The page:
Phonics syllables
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  • See page 81 in textbook.
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Phonics syllables Phonics syllables Presentation Transcript

  • GROUNDWORK FORCOLLEGE READINGWITH PHONICSFourth EditionJohn Langan© 2008 Townsend Press
  • Part I, Chapter Three:Phonics III: SyllablesTHIS CHAPTER IN A NUTSHELL• This chapter reminds you what a syllable is.• It then provides five rules that help you break wordsinto syllables:1 Divide between two consonants.2 Divide before a single consonant.3 Divide before a consonant + le.4 Divide after prefixes and before suffixes.5 Divide between the words in a compound word.
  • SYLLABLESA syllable is a word or part of a word that has only onevowel sound.• The word rip has just one vowel sound, so it has onlyone syllable.• The word sunscreen is pronounced in two parts, eachwith its own vowel sound: sun and screen. It has twosyllables.
  • • A word or syllable that has a silent final e has two vowelsbut only one vowel sound.• For example, the word tune has two vowels but only onevowel sound. It is a one-syllable word.SYLLABLESWords with More Than One Vowel in a Syllable1 Words with a silent final e
  • SYLLABLESWords with More Than One Vowel in a Syllable2 Words with two vowels together in which onevowel is silent• Some words or syllables have two vowels together but onlyone vowel sound.• For example, the word heat has two vowels, but only onevowel sound. It is a one-syllable word.
  • RULES FOR DIVIDING WORDS INTOSYLLABLESDividing between Two ConsonantsRule 1: When two consonants come betweentwo vowels, divide between the consonants.This rule is also known as the VC/CV (vowel-consonant/consonant-vowel) pattern.Examples:donkey: don-key happen: hap-pen silver: sil-ver
  • RULES FOR DIVIDING WORDS INTOSYLLABLESDividing between Three ConsonantsIf a word has three consonants in a row, divide betweenthe first consonant and the consonant blend.Examples:applaud: ap-plaud monster: mon-ster surprise: sur-prise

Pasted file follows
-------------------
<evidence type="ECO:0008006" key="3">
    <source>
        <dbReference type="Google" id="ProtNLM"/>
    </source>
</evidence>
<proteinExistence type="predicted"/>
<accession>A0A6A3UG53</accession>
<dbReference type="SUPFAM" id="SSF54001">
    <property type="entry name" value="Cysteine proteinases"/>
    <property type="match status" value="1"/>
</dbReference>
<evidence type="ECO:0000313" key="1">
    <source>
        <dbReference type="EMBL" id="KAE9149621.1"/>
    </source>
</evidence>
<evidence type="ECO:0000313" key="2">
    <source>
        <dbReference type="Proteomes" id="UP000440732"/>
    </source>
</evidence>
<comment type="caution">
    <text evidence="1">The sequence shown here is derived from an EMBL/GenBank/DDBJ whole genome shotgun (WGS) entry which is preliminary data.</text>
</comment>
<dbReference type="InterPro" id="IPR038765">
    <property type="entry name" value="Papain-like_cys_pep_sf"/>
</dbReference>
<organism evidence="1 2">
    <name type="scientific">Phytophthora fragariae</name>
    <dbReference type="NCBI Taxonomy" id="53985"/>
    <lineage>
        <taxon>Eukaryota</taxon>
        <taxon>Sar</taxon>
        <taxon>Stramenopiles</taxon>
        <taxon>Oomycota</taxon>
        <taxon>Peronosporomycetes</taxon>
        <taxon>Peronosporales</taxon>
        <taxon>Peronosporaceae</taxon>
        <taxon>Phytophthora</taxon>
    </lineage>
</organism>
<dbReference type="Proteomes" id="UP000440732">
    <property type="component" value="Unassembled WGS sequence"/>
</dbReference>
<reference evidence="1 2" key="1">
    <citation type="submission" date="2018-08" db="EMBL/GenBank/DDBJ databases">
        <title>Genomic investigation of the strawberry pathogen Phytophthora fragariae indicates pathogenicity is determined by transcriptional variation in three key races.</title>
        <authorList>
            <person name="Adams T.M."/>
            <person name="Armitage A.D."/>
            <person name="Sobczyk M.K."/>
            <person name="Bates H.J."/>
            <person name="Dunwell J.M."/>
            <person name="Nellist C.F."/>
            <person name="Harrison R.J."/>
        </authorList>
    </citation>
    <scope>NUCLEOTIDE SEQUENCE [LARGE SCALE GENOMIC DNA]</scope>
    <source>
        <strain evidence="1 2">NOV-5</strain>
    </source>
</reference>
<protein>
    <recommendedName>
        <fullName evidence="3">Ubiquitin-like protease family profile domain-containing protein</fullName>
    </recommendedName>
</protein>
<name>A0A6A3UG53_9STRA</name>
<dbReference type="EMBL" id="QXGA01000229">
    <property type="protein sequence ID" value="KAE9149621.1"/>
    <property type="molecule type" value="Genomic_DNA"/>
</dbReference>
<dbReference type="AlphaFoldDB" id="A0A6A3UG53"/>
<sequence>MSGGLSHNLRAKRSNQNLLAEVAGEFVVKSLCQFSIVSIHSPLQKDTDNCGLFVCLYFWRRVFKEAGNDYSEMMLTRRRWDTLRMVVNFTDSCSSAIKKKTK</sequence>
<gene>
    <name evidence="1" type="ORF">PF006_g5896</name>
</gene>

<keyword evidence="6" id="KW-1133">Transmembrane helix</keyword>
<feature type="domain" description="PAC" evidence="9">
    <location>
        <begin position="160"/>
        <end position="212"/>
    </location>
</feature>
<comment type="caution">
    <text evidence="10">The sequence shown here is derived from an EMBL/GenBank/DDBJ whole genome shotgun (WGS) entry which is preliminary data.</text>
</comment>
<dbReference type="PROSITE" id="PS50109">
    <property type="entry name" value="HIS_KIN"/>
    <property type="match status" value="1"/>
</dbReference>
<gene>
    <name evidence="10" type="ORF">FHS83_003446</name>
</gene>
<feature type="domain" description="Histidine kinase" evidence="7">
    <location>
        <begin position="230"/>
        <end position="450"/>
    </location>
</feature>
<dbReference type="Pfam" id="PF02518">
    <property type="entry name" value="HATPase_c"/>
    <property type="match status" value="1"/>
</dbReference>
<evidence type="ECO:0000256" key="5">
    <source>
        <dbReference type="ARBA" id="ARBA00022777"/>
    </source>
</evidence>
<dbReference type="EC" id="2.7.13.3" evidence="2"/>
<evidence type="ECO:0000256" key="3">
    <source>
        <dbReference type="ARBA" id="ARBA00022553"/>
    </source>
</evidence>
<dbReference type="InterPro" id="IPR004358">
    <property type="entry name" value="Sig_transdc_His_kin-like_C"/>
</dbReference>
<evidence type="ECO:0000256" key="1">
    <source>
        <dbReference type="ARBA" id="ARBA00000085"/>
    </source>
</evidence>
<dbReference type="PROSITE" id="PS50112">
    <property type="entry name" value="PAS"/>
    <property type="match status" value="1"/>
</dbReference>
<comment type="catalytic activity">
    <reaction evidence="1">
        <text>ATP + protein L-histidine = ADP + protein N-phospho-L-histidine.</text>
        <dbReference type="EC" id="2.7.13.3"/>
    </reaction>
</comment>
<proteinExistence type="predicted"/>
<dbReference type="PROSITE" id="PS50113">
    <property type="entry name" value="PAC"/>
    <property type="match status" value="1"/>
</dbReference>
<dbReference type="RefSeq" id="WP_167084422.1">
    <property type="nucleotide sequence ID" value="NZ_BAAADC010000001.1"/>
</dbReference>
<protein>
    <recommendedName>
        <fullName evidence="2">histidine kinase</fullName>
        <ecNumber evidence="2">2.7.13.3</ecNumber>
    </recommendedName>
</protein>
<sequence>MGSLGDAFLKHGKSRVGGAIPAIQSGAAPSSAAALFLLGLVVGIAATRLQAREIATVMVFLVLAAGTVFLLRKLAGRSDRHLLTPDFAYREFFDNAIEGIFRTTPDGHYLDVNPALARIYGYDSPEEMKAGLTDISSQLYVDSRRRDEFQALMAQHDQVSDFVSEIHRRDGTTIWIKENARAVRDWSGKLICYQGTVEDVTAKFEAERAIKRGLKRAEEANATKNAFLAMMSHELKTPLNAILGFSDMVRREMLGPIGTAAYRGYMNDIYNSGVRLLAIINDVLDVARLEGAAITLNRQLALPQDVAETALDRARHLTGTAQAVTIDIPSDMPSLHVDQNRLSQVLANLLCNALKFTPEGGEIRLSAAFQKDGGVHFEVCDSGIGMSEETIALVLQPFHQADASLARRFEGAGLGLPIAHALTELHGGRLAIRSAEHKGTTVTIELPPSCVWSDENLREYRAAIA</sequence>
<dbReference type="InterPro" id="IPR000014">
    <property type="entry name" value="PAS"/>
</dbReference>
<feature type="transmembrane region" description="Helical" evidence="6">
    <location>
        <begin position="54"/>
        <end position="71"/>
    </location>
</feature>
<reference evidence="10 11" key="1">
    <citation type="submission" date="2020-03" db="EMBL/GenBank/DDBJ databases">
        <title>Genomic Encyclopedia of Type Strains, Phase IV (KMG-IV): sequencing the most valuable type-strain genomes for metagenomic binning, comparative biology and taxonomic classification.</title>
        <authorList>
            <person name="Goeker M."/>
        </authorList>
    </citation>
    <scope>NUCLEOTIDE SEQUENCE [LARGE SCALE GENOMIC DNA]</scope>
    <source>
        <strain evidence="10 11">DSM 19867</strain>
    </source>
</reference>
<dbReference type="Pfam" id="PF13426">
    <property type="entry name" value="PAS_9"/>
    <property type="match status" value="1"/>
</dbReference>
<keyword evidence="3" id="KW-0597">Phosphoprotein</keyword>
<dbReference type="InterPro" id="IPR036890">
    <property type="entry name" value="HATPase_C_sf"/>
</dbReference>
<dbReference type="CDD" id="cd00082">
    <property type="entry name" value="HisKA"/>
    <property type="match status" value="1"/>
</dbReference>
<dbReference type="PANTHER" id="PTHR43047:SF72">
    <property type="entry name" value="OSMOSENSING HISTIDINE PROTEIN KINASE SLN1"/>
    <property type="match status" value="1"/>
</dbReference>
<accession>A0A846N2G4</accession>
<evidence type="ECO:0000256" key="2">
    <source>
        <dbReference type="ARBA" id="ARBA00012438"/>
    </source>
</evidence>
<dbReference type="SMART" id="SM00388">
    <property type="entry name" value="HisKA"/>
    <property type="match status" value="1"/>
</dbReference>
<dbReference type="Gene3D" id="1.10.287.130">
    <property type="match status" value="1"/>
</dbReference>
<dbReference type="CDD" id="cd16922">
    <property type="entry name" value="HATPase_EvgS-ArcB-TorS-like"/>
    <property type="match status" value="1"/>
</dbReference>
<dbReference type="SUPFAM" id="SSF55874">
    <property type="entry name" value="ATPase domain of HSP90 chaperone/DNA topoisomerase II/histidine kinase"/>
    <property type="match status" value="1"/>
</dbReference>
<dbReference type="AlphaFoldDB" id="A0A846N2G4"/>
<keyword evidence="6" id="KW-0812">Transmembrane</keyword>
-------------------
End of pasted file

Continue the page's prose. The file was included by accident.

• RULES FOR DIVIDING WORDS INTOSYLLABLESDividing before a Single ConsonantRule 2: When a single consonant comes between twovowel sounds, divide before the consonant.This rule is also known as the V/CV (vowel/consonant-vowel)pattern.Examples:even: e-ven minus: mi-nus pony: po-ny
  • RULES FOR DIVIDING WORDS INTOSYLLABLESDividing before a Consonant + leRule 3: If a word ends in a consonant followed by le,the consonant and le form the last syllable.Examples:handle: han-dle cable: ca-ble simple: sim-ple
  • RULES FOR DIVIDING WORDS INTOSYLLABLESDividing after Prefixes and before SuffixesRule 4: Prefixes and suffixes are usuallyseparate syllables.Examples:prefix: pre-fix unfair: un-fair review: re-viewPrefixes are word parts that are added at the beginnings ofwords. Here are some common prefixes:ad- com- con- de- dis- ex-in- non- pre- re- sub- un-
  • RULES FOR DIVIDING WORDS INTOSYLLABLESDividing after Prefixes and before SuffixesRule 4: Prefixes and suffixes are usuallyseparate syllables.Examples:player: play-er statement: state-ment needless: need-lessSuffixes are word parts that are added at the ends of words. Hereare some common suffixes:-able -en -er -ful -ing -ist-less -ly -ment -ness -sion -tion
  • RULES FOR DIVIDING WORDS INTOSYLLABLESDividing between Words in a Compound WordRule 5: Compound words are always dividedbetween the words they contain.Examples:railroad: rail-road bloodstream: blood-stream redhead: red-headA compound word is a combination of two words.
  • CHAPTER REVIEWIn this chapter, you learned the following:• A syllable is a word or part of a word that has only one vowel sound. Soto figure out the number of syllables in a word, count the number ofvowel sounds. Some vowels are silent, including the following:—Silent e: rose—The second letter of certain vowel pairs: pair, play, heat, breed, pie,soap, toe• Five rules can help you divide words into syllables:—Rule 1 (VC/CV): When two consonants come between two vowels,divide between the consonants: sil-ver.If a word has three consonants in a row, divide between the firstconsonant and the consonant blend: mon-ster.—Rule 2 (V/CV): When a single consonant comes between two vowelsounds, divide before the consonant: po-ny.—Rule 3: If a word ends in a consonant followed by le, the consonantand le form the last syllable: han-dle.—Rule 4: Prefixes and suffixes are usually separate syllables: un-fair,play-er.—Rule 5: Compound words are always divided between the words theycontain: gold-fish.